Tuesday, 16 October 2012

Wednesday wildflower: annual mouse-ear chickweed

There's mouse-ear (Myosotis) and there's mouse-ear chickweed (Cerastium).  True chickweeds are Stellaria, which isn't particularly hairy, but the mouse-ear chickweeds are furry like Myosotis, or like a mouse's ear.  They're not related to Myosotis however, in spite of their superficially similar leaves.
Cerastium glomeratum, Karori, Wellington.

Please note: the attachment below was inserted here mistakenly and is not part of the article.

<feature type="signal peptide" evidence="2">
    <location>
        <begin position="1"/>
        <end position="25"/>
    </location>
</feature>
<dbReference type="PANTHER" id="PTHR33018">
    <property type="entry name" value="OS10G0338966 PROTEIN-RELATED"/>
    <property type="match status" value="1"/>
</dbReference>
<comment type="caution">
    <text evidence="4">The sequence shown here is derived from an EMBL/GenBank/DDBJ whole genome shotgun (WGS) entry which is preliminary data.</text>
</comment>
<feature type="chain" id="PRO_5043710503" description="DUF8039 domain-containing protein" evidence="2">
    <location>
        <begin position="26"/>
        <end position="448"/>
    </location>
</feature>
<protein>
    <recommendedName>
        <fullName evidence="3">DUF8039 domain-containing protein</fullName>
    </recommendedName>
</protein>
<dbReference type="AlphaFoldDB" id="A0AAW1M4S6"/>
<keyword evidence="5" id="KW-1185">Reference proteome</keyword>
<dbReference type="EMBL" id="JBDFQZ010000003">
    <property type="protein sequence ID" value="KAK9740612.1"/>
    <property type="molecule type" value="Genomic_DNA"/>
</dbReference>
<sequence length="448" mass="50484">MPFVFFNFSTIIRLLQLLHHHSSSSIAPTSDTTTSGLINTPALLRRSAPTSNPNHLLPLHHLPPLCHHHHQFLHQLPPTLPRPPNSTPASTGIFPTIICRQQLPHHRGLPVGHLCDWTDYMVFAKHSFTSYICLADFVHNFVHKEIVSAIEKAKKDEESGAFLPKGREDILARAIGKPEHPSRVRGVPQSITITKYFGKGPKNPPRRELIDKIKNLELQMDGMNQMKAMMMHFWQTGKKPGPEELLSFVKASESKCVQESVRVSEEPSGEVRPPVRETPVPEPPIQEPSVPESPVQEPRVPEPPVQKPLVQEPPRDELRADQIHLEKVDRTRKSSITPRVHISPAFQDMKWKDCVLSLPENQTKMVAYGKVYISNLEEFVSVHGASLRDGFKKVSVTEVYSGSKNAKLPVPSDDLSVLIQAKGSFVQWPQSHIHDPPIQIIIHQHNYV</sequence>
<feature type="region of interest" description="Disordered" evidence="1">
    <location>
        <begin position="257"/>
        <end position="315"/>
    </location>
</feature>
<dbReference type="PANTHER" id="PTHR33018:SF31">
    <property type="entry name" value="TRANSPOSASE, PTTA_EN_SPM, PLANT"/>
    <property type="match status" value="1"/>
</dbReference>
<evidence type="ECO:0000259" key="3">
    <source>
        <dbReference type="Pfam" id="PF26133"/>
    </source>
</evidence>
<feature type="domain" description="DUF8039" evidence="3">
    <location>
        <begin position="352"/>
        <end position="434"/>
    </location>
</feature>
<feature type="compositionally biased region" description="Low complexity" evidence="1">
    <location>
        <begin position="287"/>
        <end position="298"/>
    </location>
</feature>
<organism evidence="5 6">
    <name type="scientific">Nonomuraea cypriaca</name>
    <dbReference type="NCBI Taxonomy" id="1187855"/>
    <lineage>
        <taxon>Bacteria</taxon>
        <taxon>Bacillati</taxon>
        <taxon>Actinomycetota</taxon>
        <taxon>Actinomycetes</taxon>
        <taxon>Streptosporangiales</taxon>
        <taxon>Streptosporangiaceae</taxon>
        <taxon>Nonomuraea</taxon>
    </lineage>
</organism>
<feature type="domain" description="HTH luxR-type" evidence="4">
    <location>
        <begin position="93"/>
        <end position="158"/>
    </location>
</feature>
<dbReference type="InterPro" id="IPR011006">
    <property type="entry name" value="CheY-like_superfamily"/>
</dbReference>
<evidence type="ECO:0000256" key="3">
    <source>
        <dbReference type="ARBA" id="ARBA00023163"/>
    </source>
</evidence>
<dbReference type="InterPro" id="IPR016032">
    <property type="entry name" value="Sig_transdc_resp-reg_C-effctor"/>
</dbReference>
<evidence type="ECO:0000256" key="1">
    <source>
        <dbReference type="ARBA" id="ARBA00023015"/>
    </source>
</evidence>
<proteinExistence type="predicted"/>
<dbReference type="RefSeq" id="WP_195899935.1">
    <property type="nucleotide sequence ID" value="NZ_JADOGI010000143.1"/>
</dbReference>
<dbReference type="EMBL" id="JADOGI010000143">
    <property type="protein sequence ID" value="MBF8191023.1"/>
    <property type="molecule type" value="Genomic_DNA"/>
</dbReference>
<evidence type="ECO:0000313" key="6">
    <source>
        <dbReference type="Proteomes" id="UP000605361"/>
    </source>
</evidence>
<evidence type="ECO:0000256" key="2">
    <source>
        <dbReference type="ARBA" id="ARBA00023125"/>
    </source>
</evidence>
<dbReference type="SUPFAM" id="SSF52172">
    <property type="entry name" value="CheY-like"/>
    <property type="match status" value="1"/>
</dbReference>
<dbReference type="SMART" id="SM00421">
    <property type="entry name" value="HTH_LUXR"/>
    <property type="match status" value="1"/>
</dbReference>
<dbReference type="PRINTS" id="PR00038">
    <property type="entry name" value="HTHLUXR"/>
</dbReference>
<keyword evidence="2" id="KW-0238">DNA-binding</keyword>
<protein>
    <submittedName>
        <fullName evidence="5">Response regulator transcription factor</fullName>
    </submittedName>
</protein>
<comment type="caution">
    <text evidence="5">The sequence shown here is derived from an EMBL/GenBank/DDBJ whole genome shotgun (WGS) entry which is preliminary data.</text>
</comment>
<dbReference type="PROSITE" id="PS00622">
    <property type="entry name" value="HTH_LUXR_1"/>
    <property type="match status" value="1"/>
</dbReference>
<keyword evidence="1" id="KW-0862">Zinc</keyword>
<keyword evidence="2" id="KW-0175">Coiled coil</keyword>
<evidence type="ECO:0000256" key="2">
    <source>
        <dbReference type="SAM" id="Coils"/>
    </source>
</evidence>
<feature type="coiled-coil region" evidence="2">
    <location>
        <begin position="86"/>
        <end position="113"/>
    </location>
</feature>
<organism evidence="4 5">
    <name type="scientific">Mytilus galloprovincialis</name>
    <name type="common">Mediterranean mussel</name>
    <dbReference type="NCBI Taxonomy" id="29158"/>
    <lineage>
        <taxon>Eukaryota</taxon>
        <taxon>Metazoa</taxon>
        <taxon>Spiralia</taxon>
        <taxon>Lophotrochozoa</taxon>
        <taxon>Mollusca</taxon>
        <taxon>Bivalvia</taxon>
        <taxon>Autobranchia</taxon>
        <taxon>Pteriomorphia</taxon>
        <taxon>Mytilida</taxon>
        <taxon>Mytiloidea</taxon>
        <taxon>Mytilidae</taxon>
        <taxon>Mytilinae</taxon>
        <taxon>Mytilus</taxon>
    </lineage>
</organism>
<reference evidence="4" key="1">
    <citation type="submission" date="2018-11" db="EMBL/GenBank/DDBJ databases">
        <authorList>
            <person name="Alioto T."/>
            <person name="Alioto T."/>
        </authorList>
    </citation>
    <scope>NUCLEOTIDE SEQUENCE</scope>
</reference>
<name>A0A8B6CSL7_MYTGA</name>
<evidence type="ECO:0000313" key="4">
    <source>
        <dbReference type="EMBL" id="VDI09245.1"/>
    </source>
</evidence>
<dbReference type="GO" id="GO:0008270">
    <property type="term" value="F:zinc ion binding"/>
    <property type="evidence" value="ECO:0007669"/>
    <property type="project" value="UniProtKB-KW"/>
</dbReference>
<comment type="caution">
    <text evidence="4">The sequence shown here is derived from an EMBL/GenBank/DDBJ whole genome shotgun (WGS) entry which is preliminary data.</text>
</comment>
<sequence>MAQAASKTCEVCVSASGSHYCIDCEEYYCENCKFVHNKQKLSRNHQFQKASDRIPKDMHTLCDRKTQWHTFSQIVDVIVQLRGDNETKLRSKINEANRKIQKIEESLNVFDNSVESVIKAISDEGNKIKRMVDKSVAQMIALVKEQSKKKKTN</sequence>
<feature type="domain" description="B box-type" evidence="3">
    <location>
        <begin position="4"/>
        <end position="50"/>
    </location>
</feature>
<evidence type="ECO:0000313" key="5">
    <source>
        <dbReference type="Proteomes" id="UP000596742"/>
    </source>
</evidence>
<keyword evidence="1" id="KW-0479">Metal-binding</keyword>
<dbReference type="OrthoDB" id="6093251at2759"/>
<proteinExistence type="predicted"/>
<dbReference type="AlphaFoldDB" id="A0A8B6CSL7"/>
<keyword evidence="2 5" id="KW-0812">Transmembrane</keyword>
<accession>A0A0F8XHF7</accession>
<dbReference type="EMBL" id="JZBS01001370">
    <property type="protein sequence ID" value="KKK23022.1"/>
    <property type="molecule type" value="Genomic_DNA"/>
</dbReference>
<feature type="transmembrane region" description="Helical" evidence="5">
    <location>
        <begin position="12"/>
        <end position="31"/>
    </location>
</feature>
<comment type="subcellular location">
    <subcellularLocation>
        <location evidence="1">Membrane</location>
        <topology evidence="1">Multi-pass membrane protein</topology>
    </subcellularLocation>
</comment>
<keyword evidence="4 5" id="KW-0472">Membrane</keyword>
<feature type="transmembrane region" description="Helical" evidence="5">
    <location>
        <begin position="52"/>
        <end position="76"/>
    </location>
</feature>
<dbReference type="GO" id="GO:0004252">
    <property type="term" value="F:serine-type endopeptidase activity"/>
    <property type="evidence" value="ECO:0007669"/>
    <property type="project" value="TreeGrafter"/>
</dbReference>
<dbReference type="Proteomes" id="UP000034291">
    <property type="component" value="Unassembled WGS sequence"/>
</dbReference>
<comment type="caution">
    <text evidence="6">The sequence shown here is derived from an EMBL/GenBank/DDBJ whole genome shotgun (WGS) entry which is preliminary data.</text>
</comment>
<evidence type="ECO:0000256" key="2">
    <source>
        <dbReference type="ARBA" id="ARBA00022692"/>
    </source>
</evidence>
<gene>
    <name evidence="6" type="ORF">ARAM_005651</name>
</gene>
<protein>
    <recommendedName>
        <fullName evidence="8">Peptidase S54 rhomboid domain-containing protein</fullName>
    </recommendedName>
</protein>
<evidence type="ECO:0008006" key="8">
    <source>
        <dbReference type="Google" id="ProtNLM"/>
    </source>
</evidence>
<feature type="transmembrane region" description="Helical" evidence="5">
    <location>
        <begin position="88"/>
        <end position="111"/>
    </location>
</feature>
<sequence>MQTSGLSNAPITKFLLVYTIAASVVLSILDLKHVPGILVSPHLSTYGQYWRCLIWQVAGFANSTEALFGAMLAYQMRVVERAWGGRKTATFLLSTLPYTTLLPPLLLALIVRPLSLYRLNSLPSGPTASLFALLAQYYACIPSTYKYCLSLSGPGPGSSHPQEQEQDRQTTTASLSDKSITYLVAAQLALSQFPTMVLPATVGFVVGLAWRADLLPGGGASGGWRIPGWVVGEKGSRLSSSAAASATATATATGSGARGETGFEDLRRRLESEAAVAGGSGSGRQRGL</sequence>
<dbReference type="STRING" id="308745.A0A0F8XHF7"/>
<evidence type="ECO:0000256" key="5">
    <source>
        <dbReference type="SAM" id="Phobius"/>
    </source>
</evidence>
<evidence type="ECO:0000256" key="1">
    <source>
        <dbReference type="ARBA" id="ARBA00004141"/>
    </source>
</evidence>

This one is very common.  It's the annual mouse-ear chickweed, C. glomeratum.  Its leaves have green edges (some of the other species have scarious—thin, dry, almost translucent—edges to at least the uppermost leaves) and hairs overtop the apex of the sepals.  The flower stalks are shorter than the flowers and fruits, hence the name glomeratum, which refers to the rounded cluster of flowers.  

We have five species naturalised in New Zealand.  C. arvense (below) has larger flowers, and is often established on limestone.
Cerastium arvense, Cass, Canterbury.

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